Green Tint Seen in Energy ChoicesBy Todd H. Cunningham | ECT Staff Writer Published: May 1st, 2013
Environmental rules are impacting today’s electricity generation, transmission and distribution, as well as options for the future, John Novak, NRECA executive director, environmental issues, told participants at the 2013 Legislative Conference.
Environmental Issues team members outlined priority issues during an April 29 forum.
Dorothy Kellogg, senior principal, environmental policy, spotlighted water issues and a solid waste initiative.
One issue is the Environmental Protection Agency’s proposed rule on effluent limitation guidelines for electric units. It would hit coal-based facilities hard, proposing conversion of liquid discharges to dry bottom ash and fly ash. The timeframe for comments is “ridiculously short”—60 days—and NRECA advocates a 90-day extension, to Oct. 1.
Another concern is EPA’s final rule on cooling water intake structures. EPA estimates that the cost of the rule, designed to protect fish and not to protect human health or water quality, would exceed benefits by a ratio of 20-to-1. NRECA opposes the option of closed-cycle cooling towers for all existing plants (they are required for new plants), and favors site-specific assessments of need.
Also on the radar: EPA’s coal combustion residues rulemaking, a proposal that includes both hazardous and non-hazardous treatment options. NRECA supports regulation of coal ash as a non-hazardous waste.
Ted Cromwell, NRECA senior principal, environmental policy, discussed interstate air transport of ozone and fine particulates. EPA’s most recent rulemaking, the Cross-State Air Pollution Rule, was vacated in federal court, he noted, and the agency hopes for U.S. Supreme Court review.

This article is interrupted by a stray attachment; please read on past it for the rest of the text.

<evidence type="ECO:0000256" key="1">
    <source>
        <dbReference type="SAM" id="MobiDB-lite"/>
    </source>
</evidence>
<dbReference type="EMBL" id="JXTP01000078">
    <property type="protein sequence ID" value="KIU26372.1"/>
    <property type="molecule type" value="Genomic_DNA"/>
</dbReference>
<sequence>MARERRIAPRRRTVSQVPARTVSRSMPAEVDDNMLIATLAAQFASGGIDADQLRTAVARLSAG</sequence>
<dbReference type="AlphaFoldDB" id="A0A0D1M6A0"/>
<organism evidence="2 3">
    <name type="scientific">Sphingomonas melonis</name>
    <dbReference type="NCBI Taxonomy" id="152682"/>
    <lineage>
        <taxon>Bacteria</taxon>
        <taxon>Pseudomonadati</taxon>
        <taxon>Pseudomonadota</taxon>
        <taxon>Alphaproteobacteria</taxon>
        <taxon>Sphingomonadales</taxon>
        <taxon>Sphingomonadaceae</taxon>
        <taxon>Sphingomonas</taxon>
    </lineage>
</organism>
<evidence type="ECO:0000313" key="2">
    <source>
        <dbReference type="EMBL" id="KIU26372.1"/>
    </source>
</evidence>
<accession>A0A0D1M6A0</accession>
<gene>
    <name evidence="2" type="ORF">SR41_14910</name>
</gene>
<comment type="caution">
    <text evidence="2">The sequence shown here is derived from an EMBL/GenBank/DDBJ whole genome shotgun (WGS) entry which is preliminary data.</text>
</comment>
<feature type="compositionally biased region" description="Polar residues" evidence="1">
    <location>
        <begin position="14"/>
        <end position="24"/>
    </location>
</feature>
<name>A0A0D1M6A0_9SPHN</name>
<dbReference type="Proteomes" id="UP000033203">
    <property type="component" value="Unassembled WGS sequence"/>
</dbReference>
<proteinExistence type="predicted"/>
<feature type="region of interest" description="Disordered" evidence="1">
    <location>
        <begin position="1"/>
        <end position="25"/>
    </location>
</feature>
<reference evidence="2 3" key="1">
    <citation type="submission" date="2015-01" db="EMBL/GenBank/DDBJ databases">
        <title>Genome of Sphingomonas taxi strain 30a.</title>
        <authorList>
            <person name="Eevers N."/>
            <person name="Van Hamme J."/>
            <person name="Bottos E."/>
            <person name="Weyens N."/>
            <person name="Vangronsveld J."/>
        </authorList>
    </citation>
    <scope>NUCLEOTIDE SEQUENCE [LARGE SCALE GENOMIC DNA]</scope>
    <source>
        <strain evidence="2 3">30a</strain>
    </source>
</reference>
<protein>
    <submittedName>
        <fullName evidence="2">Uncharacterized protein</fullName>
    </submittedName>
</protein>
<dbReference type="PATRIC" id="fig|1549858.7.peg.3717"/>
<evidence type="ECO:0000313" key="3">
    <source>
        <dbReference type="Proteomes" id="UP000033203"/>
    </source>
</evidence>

Meanwhile, Cromwell noted, EPA’s previous Clean Air Interstate Rule remains in effect, and the agency is working with state officials to address interstate pollution under the framework of the appeals court’s decision.
Turning to regional haze, he indicated that EPA is moving to meet a 2013 settlement deadline with environmental groups to approve or reject state programs. The agency’s presumptive Best Available Retrofit Technology is selective catalytic reduction of NOx and scrubbers for CO2, he said.
States and regulated utilities face a tough battle to convince EPA to adopt less stringent alternatives, Cromwell said.
Rae Cronmiller, NRECA environmental counsel, discussed greenhouse gas standards for fossil fuel-based power plants, a two-step process under the Clean Air Act for regulating both new and existing units. For new units under step 1, EPA proposed a single standard for CO2 applicable to both coal and gas base load generation last April. The standard, however, is based on what might be achievable for gas units only.
The remaining wild card is what EPA might propose under step 2, CO2 requirements for existing units, and the stakes are high. The bottom line for this rulemaking is that the proposal for new units must be modified if new coal is to have any hope, Cronmiller said, while a bad rule for existing units would significantly affect their cost and operation.
Click here to see a gallery of photos from the 2013 Legislative Conference.
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